4. Rating Allergic Rhinitis from April 29, 2016
Disability ratings are determined by applying the criteria set forth in the VA Schedule for Rating Disabilities (Rating Schedule) found in 38 C.F.R. Part 4. 38 U.S.C. § 1155.  It is not expected that all cases will show all the findings specified; however, findings sufficiently characteristic to identify the disease and the disability therefrom and coordination of rating with impairment of function will be expected in all instances.  38 C.F.R. § 4.21.
Where there is a question as to which of two disability ratings shall be applied, the higher rating will be assigned if the disability picture more nearly approximates the criteria required for that rating. Otherwise, the lower rating will be assigned.  38 C.F.R. § 4.7.  It is the defined and consistently applied policy of VA to administer the law under a broad interpretation, consistent, however, with the facts shown in every case.  When after careful consideration of all procurable and assembled data, a reasonable doubt arises regarding the degree of disability such doubt will be resolved in favor of the claimant.  38 C.F.R. § 4.3.
The Veteran has appealed from the initial rating assigned for allergic rhinitis.  In an appeal for a higher initial rating after a grant of service connection, all evidence submitted in support of a veteran’s claim is to be considered.  Separate ratings may be assigned for separate periods of time based on the facts found, a practice known as “staged” ratings. 38 C.F.R. § 4.2; Fenderson v. West, 12 Vet. App. 119, 125-26 (1999).  The Board does not find staged ratings to be appropriate in this appeal.
In general, all disabilities, including those arising from a single disease entity, are rated separately, and all disability ratings are then combined in accordance with 38 C.F.R. § 4.25.  Pyramiding, the rating of the same disability, or the same manifestation of a disability, under different diagnostic codes, is to be avoided when rating a veteran’s service-connected disabilities.  38 C.F.R. § 4.14.  It is possible for a veteran to have separate and distinct manifestations from the same injury which would permit rating under several diagnostic codes; however, the critical element in permitting the assignment of several ratings under various diagnostic codes is that none of the symptomatology for any one of the conditions is duplicative or overlapping with the symptomatology of the other condition.  Esteban v. Brown, 6 Vet. App. 259, 261-62 (1994); Lyles v. Shulkin, 29 Vet. App. 107 (2017) (holding that 38 C.F.R. § 4.14 prohibits compensating a veteran twice for the same symptoms or functional impairment).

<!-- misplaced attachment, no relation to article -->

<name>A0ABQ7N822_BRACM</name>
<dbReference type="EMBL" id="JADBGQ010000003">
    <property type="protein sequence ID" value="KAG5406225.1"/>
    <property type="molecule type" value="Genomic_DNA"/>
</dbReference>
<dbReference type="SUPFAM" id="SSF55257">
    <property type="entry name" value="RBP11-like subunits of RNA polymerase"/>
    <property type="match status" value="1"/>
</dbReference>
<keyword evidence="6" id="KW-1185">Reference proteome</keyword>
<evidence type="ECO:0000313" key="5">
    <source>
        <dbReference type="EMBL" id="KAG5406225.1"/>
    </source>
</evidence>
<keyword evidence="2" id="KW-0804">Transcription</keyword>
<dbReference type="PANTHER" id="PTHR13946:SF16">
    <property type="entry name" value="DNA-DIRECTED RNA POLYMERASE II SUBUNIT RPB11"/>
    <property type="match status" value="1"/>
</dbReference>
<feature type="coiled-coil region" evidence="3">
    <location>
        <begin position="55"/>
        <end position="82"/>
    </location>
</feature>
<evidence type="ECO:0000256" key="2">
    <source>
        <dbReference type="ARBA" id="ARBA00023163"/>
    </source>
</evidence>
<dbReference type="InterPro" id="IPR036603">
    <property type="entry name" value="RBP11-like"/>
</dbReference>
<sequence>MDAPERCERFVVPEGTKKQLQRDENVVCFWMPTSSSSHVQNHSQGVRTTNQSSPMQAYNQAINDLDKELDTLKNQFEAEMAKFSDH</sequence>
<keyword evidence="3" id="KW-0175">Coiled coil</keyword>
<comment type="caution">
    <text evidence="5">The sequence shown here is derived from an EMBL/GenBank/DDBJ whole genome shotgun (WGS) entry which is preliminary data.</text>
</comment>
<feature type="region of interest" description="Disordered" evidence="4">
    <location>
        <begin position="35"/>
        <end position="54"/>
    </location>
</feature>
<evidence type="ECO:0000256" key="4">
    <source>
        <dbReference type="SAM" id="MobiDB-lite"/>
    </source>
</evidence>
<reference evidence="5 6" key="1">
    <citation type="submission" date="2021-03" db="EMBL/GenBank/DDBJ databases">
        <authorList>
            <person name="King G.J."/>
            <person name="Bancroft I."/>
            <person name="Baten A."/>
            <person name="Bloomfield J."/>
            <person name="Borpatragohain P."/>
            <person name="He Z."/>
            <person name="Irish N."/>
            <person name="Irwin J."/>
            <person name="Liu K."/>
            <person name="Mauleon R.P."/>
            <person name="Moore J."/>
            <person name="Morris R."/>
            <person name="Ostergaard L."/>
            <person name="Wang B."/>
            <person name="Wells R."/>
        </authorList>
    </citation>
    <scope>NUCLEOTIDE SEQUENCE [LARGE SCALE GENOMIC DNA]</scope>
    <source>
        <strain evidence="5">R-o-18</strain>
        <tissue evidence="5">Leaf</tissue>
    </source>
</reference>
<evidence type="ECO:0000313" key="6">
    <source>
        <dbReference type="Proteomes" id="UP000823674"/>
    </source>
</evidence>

The service-connected allergic rhinitis is currently assigned a 10 percent initial disability rating from April 29, 2016.  38 C.F.R. § 4.97, Diagnostic Code 6522.  The Veteran generally contends that currently assigned 10 percent rating does not adequately contemplate the severity of the service-connected allergic rhinitis.
Under Diagnostic Code 6522, a 10 percent disability rating is assigned for allergic rhinitis without polyps, but with greater than 50 percent obstruction of nasal passage on both sides or complete obstruction on one side.  A maximum 30 percent disability rating is assigned for allergic rhinitis with polyps.  38 C.F.R. § 4.97.